Defendant argues that Huffman's connection to law enforcement is substantially similar to that of the prospective juror in State v. Lee, 292 N.C. 617, 234 S.E.2d 574 (1977). In that case, which arose and was tried in the city of Wilson, the trial court denied the defendant's challenge for cause of a prospective juror who was married to a Wilson police officer, knew most of the officers in the Wilson Police Department, was acquainted with the principal investigating officer, and was a member of the Wilson Police Auxiliary. Id. at 619-20, 234 S.E.2d at 576. We determined that the juror was “subject to strong influences which ran counter to defendant's right to a trial by an impartial jury” and held the trial court abused its discretion when it denied the challenge for cause. Id. at 625, 234 S.E.2d at 579. However, Lee is distinguishable from the instant case.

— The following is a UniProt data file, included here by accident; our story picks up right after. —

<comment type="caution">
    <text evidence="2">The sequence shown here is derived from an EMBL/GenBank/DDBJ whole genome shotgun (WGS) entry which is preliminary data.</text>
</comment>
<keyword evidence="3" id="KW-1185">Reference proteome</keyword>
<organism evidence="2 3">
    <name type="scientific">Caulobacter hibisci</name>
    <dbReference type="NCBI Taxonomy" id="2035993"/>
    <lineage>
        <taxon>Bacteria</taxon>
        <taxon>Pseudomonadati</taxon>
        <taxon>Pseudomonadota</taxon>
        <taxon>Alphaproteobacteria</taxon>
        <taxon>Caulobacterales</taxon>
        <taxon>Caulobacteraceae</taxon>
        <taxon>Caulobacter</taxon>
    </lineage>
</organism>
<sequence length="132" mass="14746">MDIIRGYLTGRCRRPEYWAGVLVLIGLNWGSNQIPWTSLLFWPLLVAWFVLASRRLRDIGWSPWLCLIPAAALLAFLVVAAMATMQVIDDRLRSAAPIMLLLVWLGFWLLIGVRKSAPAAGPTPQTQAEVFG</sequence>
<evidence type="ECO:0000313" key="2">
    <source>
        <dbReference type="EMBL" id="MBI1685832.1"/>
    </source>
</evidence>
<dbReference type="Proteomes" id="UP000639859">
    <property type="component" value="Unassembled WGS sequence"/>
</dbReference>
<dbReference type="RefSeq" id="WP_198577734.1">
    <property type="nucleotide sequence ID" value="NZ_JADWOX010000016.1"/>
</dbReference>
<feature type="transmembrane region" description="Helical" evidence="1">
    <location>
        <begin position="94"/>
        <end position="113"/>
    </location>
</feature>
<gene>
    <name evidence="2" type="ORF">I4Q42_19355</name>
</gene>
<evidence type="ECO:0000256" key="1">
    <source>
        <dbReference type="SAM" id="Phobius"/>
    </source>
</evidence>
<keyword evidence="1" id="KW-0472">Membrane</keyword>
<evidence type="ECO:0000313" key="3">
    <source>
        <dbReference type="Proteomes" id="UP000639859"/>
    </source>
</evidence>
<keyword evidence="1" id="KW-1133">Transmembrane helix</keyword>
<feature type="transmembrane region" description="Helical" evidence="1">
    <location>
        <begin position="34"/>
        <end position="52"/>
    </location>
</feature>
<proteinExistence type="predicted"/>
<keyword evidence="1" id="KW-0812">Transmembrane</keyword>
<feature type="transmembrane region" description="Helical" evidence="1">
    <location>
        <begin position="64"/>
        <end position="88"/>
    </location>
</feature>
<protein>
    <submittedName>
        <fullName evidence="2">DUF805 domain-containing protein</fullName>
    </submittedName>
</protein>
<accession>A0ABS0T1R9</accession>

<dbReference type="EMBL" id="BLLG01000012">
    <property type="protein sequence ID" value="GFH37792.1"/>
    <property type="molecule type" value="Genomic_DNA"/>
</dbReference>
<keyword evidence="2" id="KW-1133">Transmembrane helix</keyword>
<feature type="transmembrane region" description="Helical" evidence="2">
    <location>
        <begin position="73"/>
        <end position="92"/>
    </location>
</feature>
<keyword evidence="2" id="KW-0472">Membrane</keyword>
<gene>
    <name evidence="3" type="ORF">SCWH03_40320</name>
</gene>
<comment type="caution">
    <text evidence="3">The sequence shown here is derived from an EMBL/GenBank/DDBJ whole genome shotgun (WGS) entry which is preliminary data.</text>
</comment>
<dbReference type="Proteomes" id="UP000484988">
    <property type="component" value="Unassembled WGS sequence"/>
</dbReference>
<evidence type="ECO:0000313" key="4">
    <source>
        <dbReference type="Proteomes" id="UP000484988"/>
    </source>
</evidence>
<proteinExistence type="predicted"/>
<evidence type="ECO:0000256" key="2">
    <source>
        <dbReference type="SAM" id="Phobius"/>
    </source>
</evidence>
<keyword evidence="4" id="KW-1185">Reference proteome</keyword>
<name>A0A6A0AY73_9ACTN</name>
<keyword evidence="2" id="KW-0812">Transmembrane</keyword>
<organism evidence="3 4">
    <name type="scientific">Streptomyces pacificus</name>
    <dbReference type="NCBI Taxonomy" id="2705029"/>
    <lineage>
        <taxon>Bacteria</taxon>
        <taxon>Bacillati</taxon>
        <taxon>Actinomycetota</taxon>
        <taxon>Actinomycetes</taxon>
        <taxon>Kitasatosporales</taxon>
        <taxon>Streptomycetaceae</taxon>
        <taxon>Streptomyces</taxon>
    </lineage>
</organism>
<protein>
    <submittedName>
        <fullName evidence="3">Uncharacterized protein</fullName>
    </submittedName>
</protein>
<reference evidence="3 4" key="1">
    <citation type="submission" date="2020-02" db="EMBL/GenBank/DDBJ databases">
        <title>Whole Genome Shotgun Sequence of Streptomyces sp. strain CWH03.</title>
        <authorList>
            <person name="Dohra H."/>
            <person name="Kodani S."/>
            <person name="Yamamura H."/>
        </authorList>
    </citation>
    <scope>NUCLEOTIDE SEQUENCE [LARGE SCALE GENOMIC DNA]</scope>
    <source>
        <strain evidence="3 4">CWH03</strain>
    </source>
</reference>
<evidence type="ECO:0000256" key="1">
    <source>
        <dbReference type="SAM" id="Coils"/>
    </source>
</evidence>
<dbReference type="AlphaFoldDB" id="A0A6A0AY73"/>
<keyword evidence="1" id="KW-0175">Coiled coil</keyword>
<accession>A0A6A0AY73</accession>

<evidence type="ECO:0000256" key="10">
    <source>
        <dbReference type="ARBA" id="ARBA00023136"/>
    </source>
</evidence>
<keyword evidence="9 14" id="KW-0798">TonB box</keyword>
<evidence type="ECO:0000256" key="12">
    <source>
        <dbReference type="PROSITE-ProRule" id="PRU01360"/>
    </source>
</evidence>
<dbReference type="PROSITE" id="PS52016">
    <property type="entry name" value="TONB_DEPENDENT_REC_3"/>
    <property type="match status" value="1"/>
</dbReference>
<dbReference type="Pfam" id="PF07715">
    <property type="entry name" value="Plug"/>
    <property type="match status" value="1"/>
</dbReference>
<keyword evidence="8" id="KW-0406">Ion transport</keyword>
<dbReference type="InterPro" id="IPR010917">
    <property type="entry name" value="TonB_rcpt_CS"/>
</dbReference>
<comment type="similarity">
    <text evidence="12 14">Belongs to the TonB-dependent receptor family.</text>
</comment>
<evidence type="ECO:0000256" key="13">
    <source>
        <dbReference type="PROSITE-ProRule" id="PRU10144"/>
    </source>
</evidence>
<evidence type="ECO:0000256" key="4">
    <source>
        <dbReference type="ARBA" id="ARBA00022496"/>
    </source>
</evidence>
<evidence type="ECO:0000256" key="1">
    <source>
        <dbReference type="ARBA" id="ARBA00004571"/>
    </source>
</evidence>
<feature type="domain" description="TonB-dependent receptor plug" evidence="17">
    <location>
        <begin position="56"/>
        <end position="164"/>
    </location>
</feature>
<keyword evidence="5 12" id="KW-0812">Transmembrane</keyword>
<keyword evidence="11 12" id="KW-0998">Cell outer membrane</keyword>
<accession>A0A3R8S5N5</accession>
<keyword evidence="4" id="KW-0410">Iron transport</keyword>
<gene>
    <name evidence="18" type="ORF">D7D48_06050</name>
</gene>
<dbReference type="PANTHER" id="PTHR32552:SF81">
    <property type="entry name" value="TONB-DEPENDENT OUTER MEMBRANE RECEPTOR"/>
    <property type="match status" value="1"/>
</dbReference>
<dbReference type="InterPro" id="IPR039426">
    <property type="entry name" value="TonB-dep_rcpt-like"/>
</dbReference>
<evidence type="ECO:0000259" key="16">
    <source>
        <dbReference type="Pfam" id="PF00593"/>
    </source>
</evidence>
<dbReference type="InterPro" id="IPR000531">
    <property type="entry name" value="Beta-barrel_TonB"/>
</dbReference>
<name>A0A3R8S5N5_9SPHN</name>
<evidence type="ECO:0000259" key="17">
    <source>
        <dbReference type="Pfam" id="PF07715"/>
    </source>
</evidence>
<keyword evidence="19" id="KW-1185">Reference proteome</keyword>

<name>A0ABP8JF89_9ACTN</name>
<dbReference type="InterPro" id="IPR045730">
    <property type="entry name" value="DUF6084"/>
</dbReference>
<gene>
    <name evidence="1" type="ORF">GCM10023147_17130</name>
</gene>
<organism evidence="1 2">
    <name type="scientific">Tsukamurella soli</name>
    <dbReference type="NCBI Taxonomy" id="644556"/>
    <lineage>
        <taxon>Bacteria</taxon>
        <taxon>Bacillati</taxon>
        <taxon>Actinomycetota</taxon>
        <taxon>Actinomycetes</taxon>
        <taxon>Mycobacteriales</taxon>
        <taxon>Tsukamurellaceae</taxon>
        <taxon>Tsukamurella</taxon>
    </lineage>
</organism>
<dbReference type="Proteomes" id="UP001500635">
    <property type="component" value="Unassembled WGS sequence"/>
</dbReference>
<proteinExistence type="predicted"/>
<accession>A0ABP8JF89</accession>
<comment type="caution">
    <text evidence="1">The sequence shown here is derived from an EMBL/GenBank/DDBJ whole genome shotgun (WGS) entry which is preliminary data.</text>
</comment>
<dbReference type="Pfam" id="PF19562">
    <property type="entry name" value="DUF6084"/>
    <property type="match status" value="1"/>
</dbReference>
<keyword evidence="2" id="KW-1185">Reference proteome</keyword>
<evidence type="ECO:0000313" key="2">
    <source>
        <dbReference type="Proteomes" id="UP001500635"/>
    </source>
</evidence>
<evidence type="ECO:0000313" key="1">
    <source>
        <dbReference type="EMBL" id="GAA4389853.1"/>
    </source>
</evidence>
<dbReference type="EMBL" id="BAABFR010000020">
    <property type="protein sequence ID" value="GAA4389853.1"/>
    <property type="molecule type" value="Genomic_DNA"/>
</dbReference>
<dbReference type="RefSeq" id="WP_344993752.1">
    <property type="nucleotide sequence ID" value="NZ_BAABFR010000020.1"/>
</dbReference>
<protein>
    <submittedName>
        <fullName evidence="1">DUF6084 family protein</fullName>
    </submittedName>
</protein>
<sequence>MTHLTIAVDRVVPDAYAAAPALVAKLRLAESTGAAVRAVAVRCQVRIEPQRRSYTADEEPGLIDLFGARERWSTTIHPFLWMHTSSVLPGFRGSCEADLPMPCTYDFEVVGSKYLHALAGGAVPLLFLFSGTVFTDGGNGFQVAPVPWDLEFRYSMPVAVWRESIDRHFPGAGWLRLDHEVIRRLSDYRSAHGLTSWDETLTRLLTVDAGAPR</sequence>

First, our analysis in that case included consideration of the role played during the investigation and at trial by theofficers whom the juror knew. Id. In Lee, Wilson Police Officer Moore, “with whom the juror was acquainted, was an important State's witness. He was not only the State's chief investigating officer, but it was by his corroborative testimony that the State sought to buttress the credibility of its only eyewitness.” Id. By contrast, in the case at bar, the police officer Huffman knew testified only that he had discovered the victim's body and secured the scene and then described for the jury the location and condition of the body. The officer whose name sounded familiar to Huffman described at trial how he located the victim's residence. While these officers provided evidence necessary for a complete presentation of the State's case, defendant's culpability was established by civilian witnesses, including a cooperating codefendant who testified on behalf of the State. The credibility of the police officers known to Huffman was not at issue and neither received more than a cursory cross-examination by defense counsel. Thus, unlike Lee, in which the credibility of the testifying officer was critical, the police testimony here was a formality. “Ordinarily, if the testimony of the witness [with whom the prospective juror has a relationship] will be directed to proof of some formal matter or to some minor facet of the case, there would be no substantial basis for challenge for cause.” State v. Allred, 275 N.C. 554, 562, 169 S.E.2d 833, 837 (1969).